Maine Family and Medical Leave.  Similarly, under Maine law, eligible employees are entitled to up to 10 weeks of job-protected unpaid leave in a two-year period.  To be eligible, an employee must have worked for at least 12 consecutive months and be employed at a job site where the employer has 15 or more employees.  Eligible employees are entitled to leave for the serious health condition of the employee or the employee’s child, domestic partner’s child, parent, sibling, spouse, or domestic partner; birth of the employee’s child or the employee’s domestic partner’s child; adoption; organ donation; or the death or serious health condition of the employee’s spouse, domestic partner, sibling, or child while on active duty.


Paid Leave and Sick Leave.  Generally, employers are able to set the terms of their own paid leave policies.  Under Maine law, if an employer provides paid leave to an employee, the employer must permit the employee to use up to 40 hours of the paid leave time in a 12-month period to care for a child, spouse, or parent who is ill.  In addition, beginning in January 2021, under Maine law employers with 10 or more employees must provide employees with at least 40 hours of paid leave time during a one year period, for the employee to use for any reason.


Military Leave.  Employees are entitled to take a leave of absence for active military duty under state law and the Uniformed Services Employment and Reemployment Rights Act (USERRA).  While on leave, employees are entitled to continuation of health insurance and other benefits.


Other Leave Laws.  An employees who is a victim of domestic violence is entitled to time off from work, with or without pay, to prepare for and attend court proceedings, receive medical treatment, or obtain necessary services to remedy a crisis caused by domestic violence, sexual assault or stalking.  Employers may voluntarily provide for other paid or unpaid leaves of absence for other circumstances, such as jury duty, bereavement, voting, or holidays.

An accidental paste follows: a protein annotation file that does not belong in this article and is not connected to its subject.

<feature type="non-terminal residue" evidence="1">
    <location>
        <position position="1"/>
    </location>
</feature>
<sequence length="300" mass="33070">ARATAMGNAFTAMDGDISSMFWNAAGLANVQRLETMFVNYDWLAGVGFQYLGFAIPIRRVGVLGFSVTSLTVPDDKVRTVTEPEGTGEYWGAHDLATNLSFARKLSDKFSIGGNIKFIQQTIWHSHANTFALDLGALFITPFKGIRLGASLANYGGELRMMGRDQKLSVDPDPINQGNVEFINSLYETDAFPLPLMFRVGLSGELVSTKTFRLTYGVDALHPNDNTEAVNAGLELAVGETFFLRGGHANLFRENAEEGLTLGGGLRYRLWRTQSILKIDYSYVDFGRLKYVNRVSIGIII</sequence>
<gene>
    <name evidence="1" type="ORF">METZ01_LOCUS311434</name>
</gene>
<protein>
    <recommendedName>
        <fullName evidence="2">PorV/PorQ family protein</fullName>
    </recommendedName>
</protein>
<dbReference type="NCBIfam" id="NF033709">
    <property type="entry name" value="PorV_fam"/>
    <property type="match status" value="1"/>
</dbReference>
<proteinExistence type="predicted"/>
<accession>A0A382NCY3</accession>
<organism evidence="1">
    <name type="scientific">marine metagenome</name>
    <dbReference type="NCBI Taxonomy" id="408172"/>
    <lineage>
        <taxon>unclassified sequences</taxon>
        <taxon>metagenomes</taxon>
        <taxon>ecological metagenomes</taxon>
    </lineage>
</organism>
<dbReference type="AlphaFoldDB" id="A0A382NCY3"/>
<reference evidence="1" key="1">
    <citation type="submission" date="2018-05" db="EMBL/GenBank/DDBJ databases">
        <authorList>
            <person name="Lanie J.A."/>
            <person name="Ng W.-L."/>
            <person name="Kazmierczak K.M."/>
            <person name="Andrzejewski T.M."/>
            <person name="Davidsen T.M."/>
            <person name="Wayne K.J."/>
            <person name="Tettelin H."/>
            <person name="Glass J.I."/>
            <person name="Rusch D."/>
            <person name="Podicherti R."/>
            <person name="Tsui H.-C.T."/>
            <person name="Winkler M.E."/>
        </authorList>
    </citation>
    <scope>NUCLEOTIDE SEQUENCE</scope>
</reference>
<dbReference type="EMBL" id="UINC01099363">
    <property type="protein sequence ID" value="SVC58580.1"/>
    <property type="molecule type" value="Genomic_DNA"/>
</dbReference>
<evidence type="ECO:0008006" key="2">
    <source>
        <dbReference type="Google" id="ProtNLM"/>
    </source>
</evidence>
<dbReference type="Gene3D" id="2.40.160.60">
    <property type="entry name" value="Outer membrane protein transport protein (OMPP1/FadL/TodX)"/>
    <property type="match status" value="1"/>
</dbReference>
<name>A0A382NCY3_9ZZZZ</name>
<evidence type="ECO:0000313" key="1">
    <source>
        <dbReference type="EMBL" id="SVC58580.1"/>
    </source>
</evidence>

Break Periods.  In a place of business with at least three employees on duty, employees are entitled to an unpaid rest break of at least 30 minutes before they work six consecutive hours unless there is a written agreement otherwise.




General Requirements.  The federal Fair Labor Standards Act (“FLSA”) and the Maine wage laws govern minimum wage and overtime requirements.  Under these laws, covered employers are required to pay “non-exempt” employees the required minimum wage and a premium overtime rate for work in excess of 40 hours in a work week.  If a non-exempt employee works in excess of 40 hours in a work week, the employee is entitled to compensation at one-and-one-half (1 ½) times the employee’s regular rate of pay.  The regular rate of pay includes the employee’s hourly rate plus adjustments for non-discretionary bonuses, shift differentials, and certain other compensation earned by the employee during the work week.  Employers who violate the wage and hour laws may be liable for payment of two times the amount of unpaid wages and unpaid overtime, plus attorney’s fees and costs.